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A young woman by the window bothered by the loud construction work outside.

You know that it can be a challenge to get your partner’s attention if they have untreated hearing loss. Their name is the first thing you try saying. You say “Greg”, but you get no answer because you used an indoor volume level. You try raising your volume and saying Greg’s name again but he still doesn’t hear you. So you resort to shouting.

Well this time Greg hears you and crossly asks what you’re shouting for.

This situation isn’t due to stubbornness or irritability. Hypersensitivity to loud sound is often documented in those with hearing loss. And this sensitivity to loud noises can help explain why Greg doesn’t hear his name at a normal volume but gets cranky when you shout at him.

Can hearing loss make loud sounds even worse?

So, hearing loss can be kind of peculiar. Usually, hearing loss will cause your hearing to diminish, especially if it goes untreated. But things can get really loud when you’re out at a busy restaurant or watching a Michael Bay movie. Uncomfortably loud. Maybe the movie suddenly gets really loud or somebody is yelling to get your attention.

And you’ll wonder why you have this sensitivity to loud noise.

Which can, truthfully, put you in a cranky mood. Many individuals will feel like they’re going crazy when they experience this. They have a hard time determining how loud things are. You have a sudden sensitivity to loud sounds even as your friends and family are pointing out your very obvious hearing loss symptoms. How can that be?

Auditory recruitment

The cause of this sound sensitivity is a condition called auditory recruitment. It works like this:

  • The inside of your ears are covered with tiny hairs known as stereocilia. These hairs resonate when soundwaves enter your ears and this vibration is then converted to sounds by your brain.
  • Damage to these hairs is what produces age-related sensorineural hearing loss. Over time, these delicate hairs are permanently damaged by repeated exposure to loud sounds. Consequently, your hearing becomes less sensitive. The more compromised hairs you have, the less you’re able to hear.
  • But this is not an evenly occurring process. There is always some combination of damaged hairs and healthy hairs.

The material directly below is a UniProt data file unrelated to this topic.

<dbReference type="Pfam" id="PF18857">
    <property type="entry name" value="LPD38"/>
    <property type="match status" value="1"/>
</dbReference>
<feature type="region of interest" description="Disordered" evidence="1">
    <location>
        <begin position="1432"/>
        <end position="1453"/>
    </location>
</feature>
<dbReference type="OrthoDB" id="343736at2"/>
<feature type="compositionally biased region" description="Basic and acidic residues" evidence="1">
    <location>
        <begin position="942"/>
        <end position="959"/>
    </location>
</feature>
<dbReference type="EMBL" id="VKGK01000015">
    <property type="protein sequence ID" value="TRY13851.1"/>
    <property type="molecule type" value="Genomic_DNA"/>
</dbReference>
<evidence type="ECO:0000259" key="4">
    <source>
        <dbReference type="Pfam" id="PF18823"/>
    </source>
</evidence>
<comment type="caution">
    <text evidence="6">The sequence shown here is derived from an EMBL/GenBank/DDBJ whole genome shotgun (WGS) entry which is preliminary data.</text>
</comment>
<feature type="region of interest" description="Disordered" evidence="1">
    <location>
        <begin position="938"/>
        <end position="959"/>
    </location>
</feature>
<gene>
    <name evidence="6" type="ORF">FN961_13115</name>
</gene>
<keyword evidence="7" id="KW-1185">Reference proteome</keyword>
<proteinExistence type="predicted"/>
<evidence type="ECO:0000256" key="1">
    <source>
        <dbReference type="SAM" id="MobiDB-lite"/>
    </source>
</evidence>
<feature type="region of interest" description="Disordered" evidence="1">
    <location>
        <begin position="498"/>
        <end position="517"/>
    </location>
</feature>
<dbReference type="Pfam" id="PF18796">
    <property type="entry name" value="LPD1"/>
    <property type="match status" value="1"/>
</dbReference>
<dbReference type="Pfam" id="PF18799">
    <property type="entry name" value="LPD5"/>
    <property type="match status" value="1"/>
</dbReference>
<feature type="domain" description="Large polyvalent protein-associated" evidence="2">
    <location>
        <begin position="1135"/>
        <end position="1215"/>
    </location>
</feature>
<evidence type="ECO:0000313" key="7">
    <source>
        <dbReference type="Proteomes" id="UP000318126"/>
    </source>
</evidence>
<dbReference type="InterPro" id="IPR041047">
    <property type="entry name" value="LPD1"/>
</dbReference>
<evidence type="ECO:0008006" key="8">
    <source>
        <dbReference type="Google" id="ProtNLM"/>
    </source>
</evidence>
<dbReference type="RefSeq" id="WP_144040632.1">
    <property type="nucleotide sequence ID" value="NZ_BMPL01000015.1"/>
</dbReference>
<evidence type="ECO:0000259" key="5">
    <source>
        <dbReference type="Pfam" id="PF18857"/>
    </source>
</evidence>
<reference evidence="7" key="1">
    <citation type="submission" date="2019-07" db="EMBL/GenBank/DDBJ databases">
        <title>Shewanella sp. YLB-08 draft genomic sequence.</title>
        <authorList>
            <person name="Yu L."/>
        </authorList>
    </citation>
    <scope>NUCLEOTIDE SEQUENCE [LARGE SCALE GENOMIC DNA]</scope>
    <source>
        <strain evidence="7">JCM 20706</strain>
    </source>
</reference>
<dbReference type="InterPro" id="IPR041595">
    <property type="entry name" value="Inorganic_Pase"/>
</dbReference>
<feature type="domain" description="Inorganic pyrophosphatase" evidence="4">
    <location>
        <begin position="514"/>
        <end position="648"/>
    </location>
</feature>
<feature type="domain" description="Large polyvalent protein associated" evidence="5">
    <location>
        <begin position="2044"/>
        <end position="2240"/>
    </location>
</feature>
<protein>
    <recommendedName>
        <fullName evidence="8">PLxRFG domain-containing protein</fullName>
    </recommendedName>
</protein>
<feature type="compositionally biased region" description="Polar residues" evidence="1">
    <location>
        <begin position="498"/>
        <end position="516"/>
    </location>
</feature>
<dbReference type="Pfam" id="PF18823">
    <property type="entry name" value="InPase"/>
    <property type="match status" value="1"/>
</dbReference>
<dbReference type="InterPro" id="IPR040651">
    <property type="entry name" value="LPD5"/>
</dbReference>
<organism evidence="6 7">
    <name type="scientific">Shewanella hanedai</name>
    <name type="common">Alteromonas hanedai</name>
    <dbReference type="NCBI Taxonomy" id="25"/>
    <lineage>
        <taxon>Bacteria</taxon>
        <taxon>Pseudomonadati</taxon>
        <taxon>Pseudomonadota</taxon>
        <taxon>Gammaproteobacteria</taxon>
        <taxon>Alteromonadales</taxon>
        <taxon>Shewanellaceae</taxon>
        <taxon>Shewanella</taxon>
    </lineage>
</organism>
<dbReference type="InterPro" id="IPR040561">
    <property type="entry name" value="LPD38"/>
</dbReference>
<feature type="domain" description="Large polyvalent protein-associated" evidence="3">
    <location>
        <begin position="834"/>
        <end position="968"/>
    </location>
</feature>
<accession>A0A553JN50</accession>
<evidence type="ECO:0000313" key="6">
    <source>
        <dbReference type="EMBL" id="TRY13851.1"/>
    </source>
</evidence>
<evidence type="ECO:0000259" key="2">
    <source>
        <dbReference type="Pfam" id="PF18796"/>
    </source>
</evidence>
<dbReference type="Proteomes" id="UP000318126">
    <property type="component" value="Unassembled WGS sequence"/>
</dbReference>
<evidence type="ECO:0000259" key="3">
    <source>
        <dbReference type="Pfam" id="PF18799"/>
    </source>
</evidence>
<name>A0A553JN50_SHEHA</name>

• So when you hear a loud noise, the damaged hairs “recruit” the healthy hairs (hence the name of the condition) to send a warning message to your brain. So, all of a sudden, everything gets really loud because all of your stereocilia are firing (just as they would with any other loud sound).

Think about it this way: everything is quiet except for the Michael Bay explosion. So the Michael Bay explosion is going to seem louder (and more obnoxious) than it would otherwise!

Isn’t that the same as hyperacusis?

Those symptoms may sound a little familiar. That’s most likely because they’re typically confused with a condition known as hyperacusis. That confusion is, initially, understandable. Both conditions can cause sounds to get very loud all of a sudden.

But there are a few key differences:

  • While hyperacusis has no connection to hearing loss, there is a direct link between auditory recruitment and hearing loss.
  • When you have hyperacusis, noises that are at an objectively normal volume seem extremely loud to you. Think about it this way: A shout will still sound like a shout when you have auditory recruitment; but a whisper can sound like a shout with hyperacusis.
  • Hyperacusis is painful. Literally. Feeling pain is common for people with hyperacusis. That’s not always the situation with auditory recruitment.

It’s true that hyperacusis and auditory recruitment have a few similar symptoms. But they are very different conditions.

Can auditory recruitment be managed?

There isn’t any cure for hearing loss and that’s the bad news. Once your hearing goes, it’s gone. Addressing hearing loss early will go a long way to prevent this.

The same goes for auditory recruitment. Fortunately, there are ways to effectively treat auditory recruitment. Normally, hearing aids are part of that treatment. And there’s a particular calibration for those hearing aids. That’s why treating auditory recruitment will almost always require scheduling an appointment with us.

The precise frequencies of sound that are triggering your auditory recruitment will be determined. Then your hearing aids will be dialed in to decrease the volume of those frequencies. It’s a very effective treatment.

Only certain types of hearing aid will be effective. Over-the-counter hearing aids or sound amplifiers, for instance, don’t have the required technological sophistication and built-in sensitivity, so they won’t be able to address your symptoms.

Call us for an appointment

If you are experiencing sensitivity to loud sounds, it’s important to recognize that you can find relief. You will also get the additional benefit of using a hearing aid to improve your life’s soundscape.

But scheduling an appointment is the first step. Many people who have hearing loss deal with hypersensitivity to loud noise.

You can get help so call us.

Call Today to Set Up an Appointment

The site information is for educational and informational purposes only and does not constitute medical advice. To receive personalized advice or treatment, schedule an appointment.
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